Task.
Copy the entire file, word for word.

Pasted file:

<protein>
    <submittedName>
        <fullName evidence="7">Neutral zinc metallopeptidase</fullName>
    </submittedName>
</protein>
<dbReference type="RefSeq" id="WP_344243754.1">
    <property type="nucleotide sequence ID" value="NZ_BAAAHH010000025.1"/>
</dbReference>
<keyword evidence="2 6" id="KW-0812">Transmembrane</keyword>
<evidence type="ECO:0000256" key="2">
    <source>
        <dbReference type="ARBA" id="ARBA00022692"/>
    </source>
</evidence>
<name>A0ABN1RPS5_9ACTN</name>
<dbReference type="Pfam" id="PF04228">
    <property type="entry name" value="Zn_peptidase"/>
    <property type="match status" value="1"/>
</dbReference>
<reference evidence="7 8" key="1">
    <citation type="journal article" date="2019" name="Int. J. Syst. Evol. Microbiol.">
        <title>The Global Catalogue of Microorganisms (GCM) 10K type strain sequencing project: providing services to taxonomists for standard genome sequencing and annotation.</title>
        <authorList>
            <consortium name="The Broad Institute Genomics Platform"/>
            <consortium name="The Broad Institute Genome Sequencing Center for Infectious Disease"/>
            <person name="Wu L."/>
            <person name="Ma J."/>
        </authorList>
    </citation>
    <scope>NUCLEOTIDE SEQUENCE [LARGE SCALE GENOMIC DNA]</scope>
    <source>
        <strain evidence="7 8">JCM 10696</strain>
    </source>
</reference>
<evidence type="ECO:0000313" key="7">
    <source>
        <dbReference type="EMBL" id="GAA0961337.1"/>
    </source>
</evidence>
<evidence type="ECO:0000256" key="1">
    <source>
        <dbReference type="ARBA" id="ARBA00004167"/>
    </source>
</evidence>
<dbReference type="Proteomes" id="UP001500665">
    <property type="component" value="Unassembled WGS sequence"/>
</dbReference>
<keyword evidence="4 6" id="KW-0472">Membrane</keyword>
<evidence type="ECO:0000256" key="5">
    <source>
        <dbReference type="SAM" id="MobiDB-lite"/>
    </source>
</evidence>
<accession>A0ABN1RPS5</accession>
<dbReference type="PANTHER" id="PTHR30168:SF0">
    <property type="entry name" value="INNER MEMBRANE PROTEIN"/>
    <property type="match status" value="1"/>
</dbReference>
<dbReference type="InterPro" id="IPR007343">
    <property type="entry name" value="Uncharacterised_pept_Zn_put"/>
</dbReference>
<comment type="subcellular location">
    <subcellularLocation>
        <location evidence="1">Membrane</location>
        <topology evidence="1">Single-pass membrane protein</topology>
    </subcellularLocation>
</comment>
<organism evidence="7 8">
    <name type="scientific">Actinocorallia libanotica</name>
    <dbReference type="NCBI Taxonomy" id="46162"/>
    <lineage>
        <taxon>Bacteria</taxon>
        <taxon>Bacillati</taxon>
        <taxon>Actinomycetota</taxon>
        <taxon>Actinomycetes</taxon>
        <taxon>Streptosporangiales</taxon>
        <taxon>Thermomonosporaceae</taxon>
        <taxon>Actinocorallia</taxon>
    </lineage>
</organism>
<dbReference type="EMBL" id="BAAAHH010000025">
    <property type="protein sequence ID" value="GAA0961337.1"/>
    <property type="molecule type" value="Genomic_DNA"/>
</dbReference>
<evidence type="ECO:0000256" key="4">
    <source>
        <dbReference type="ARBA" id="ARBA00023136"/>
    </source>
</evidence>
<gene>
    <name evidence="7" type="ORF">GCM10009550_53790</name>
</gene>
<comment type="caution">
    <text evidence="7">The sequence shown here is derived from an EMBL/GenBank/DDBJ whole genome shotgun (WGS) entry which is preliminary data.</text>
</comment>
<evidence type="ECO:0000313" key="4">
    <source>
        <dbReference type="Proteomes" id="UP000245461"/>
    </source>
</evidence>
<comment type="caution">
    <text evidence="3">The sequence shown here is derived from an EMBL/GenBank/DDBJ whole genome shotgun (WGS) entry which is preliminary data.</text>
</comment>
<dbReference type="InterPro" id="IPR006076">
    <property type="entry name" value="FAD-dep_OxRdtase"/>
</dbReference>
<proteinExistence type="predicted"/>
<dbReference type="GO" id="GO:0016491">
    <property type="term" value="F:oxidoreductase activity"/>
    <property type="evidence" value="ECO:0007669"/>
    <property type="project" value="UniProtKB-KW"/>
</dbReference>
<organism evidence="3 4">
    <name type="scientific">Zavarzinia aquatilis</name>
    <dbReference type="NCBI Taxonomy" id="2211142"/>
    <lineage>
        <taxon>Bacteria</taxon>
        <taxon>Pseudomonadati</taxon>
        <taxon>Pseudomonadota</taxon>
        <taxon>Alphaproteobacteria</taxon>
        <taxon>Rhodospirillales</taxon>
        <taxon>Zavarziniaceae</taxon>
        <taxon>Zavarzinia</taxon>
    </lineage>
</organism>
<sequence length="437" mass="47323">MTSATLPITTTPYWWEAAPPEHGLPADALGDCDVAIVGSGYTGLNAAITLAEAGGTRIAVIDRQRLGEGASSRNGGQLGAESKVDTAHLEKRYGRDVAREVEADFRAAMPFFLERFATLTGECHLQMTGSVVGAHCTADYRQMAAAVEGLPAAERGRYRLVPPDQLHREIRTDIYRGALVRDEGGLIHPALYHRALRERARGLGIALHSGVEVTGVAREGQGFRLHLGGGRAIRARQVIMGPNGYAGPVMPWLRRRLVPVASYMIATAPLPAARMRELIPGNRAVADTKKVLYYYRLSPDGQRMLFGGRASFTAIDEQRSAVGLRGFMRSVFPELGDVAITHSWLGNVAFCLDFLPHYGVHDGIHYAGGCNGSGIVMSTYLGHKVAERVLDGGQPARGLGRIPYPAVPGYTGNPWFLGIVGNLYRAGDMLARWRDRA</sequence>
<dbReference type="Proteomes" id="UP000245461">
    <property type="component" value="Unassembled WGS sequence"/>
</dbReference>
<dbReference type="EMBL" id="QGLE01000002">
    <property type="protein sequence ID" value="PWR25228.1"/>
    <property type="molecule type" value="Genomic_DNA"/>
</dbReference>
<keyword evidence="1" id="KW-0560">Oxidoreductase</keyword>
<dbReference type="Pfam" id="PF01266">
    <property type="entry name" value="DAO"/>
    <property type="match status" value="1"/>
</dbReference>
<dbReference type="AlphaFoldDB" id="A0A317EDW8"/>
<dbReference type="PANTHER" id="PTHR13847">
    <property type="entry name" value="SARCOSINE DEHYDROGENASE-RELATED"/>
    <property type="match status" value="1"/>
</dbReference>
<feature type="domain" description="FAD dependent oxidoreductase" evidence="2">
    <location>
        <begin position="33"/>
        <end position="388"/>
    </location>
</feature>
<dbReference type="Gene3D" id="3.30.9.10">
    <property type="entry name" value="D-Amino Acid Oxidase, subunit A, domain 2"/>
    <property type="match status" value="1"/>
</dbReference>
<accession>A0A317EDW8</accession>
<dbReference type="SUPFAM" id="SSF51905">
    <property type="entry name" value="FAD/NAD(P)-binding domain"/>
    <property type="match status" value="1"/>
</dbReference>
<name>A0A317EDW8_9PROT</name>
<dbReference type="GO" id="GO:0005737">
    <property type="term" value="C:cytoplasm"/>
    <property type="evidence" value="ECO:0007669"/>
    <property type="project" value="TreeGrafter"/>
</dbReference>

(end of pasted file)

<protein>
    <submittedName>
        <fullName evidence="7">Neutral zinc metallopeptidase</fullName>
    </submittedName>
</protein>
<dbReference type="RefSeq" id="WP_344243754.1">
    <property type="nucleotide sequence ID" value="NZ_BAAAHH010000025.1"/>
</dbReference>
<keyword evidence="2 6" id="KW-0812">Transmembrane</keyword>
<evidence type="ECO:0000256" key="2">
    <source>
        <dbReference type="ARBA" id="ARBA00022692"/>
    </source>
</evidence>
<name>A0ABN1RPS5_9ACTN</name>
<dbReference type="Pfam" id="PF04228">
    <property type="entry name" value="Zn_peptidase"/>
    <property type="match status" value="1"/>
</dbReference>
<reference evidence="7 8" key="1">
    <citation type="journal article" date="2019" name="Int. J. Syst. Evol. Microbiol.">
        <title>The Global Catalogue of Microorganisms (GCM) 10K type strain sequencing project: providing services to taxonomists for standard genome sequencing and annotation.</title>
        <authorList>
            <consortium name="The Broad Institute Genomics Platform"/>
            <consortium name="The Broad Institute Genome Sequencing Center for Infectious Disease"/>
            <person name="Wu L."/>
            <person name="Ma J."/>
        </authorList>
    </citation>
    <scope>NUCLEOTIDE SEQUENCE [LARGE SCALE GENOMIC DNA]</scope>
    <source>
        <strain evidence="7 8">JCM 10696</strain>
    </source>
</reference>
<evidence type="ECO:0000313" key="7">
    <source>
        <dbReference type="EMBL" id="GAA0961337.1"/>
    </source>
</evidence>
<evidence type="ECO:0000256" key="1">
    <source>
        <dbReference type="ARBA" id="ARBA00004167"/>
    </source>
</evidence>
<dbReference type="Proteomes" id="UP001500665">
    <property type="component" value="Unassembled WGS sequence"/>
</dbReference>
<keyword evidence="4 6" id="KW-0472">Membrane</keyword>
<evidence type="ECO:0000256" key="5">
    <source>
        <dbReference type="SAM" id="MobiDB-lite"/>
    </source>
</evidence>
<accession>A0ABN1RPS5</accession>
<dbReference type="PANTHER" id="PTHR30168:SF0">
    <property type="entry name" value="INNER MEMBRANE PROTEIN"/>
    <property type="match status" value="1"/>
</dbReference>
<dbReference type="InterPro" id="IPR007343">
    <property type="entry name" value="Uncharacterised_pept_Zn_put"/>
</dbReference>
<comment type="subcellular location">
    <subcellularLocation>
        <location evidence="1">Membrane</location>
        <topology evidence="1">Single-pass membrane protein</topology>
    </subcellularLocation>
</comment>
<organism evidence="7 8">
    <name type="scientific">Actinocorallia libanotica</name>
    <dbReference type="NCBI Taxonomy" id="46162"/>
    <lineage>
        <taxon>Bacteria</taxon>
        <taxon>Bacillati</taxon>
        <taxon>Actinomycetota</taxon>
        <taxon>Actinomycetes</taxon>
        <taxon>Streptosporangiales</taxon>
        <taxon>Thermomonosporaceae</taxon>
        <taxon>Actinocorallia</taxon>
    </lineage>
</organism>
<dbReference type="EMBL" id="BAAAHH010000025">
    <property type="protein sequence ID" value="GAA0961337.1"/>
    <property type="molecule type" value="Genomic_DNA"/>
</dbReference>
<evidence type="ECO:0000256" key="4">
    <source>
        <dbReference type="ARBA" id="ARBA00023136"/>
    </source>
</evidence>
<gene>
    <name evidence="7" type="ORF">GCM10009550_53790</name>
</gene>
<comment type="caution">
    <text evidence="7">The sequence shown here is derived from an EMBL/GenBank/DDBJ whole genome shotgun (WGS) entry which is preliminary data.</text>
</comment>
<evidence type="ECO:0000313" key="4">
    <source>
        <dbReference type="Proteomes" id="UP000245461"/>
    </source>
</evidence>
<comment type="caution">
    <text evidence="3">The sequence shown here is derived from an EMBL/GenBank/DDBJ whole genome shotgun (WGS) entry which is preliminary data.</text>
</comment>
<dbReference type="InterPro" id="IPR006076">
    <property type="entry name" value="FAD-dep_OxRdtase"/>
</dbReference>
<proteinExistence type="predicted"/>
<dbReference type="GO" id="GO:0016491">
    <property type="term" value="F:oxidoreductase activity"/>
    <property type="evidence" value="ECO:0007669"/>
    <property type="project" value="UniProtKB-KW"/>
</dbReference>
<organism evidence="3 4">
    <name type="scientific">Zavarzinia aquatilis</name>
    <dbReference type="NCBI Taxonomy" id="2211142"/>
    <lineage>
        <taxon>Bacteria</taxon>
        <taxon>Pseudomonadati</taxon>
        <taxon>Pseudomonadota</taxon>
        <taxon>Alphaproteobacteria</taxon>
        <taxon>Rhodospirillales</taxon>
        <taxon>Zavarziniaceae</taxon>
        <taxon>Zavarzinia</taxon>
    </lineage>
</organism>
<sequence length="437" mass="47323">MTSATLPITTTPYWWEAAPPEHGLPADALGDCDVAIVGSGYTGLNAAITLAEAGGTRIAVIDRQRLGEGASSRNGGQLGAESKVDTAHLEKRYGRDVAREVEADFRAAMPFFLERFATLTGECHLQMTGSVVGAHCTADYRQMAAAVEGLPAAERGRYRLVPPDQLHREIRTDIYRGALVRDEGGLIHPALYHRALRERARGLGIALHSGVEVTGVAREGQGFRLHLGGGRAIRARQVIMGPNGYAGPVMPWLRRRLVPVASYMIATAPLPAARMRELIPGNRAVADTKKVLYYYRLSPDGQRMLFGGRASFTAIDEQRSAVGLRGFMRSVFPELGDVAITHSWLGNVAFCLDFLPHYGVHDGIHYAGGCNGSGIVMSTYLGHKVAERVLDGGQPARGLGRIPYPAVPGYTGNPWFLGIVGNLYRAGDMLARWRDRA</sequence>
<dbReference type="Proteomes" id="UP000245461">
    <property type="component" value="Unassembled WGS sequence"/>
</dbReference>
<dbReference type="EMBL" id="QGLE01000002">
    <property type="protein sequence ID" value="PWR25228.1"/>
    <property type="molecule type" value="Genomic_DNA"/>
</dbReference>
<keyword evidence="1" id="KW-0560">Oxidoreductase</keyword>
<dbReference type="Pfam" id="PF01266">
    <property type="entry name" value="DAO"/>
    <property type="match status" value="1"/>
</dbReference>
<dbReference type="AlphaFoldDB" id="A0A317EDW8"/>
<dbReference type="PANTHER" id="PTHR13847">
    <property type="entry name" value="SARCOSINE DEHYDROGENASE-RELATED"/>
    <property type="match status" value="1"/>
</dbReference>
<feature type="domain" description="FAD dependent oxidoreductase" evidence="2">
    <location>
        <begin position="33"/>
        <end position="388"/>
    </location>
</feature>
<dbReference type="Gene3D" id="3.30.9.10">
    <property type="entry name" value="D-Amino Acid Oxidase, subunit A, domain 2"/>
    <property type="match status" value="1"/>
</dbReference>
<accession>A0A317EDW8</accession>
<dbReference type="SUPFAM" id="SSF51905">
    <property type="entry name" value="FAD/NAD(P)-binding domain"/>
    <property type="match status" value="1"/>
</dbReference>
<name>A0A317EDW8_9PROT</name>
<dbReference type="GO" id="GO:0005737">
    <property type="term" value="C:cytoplasm"/>
    <property type="evidence" value="ECO:0007669"/>
    <property type="project" value="TreeGrafter"/>
</dbReference>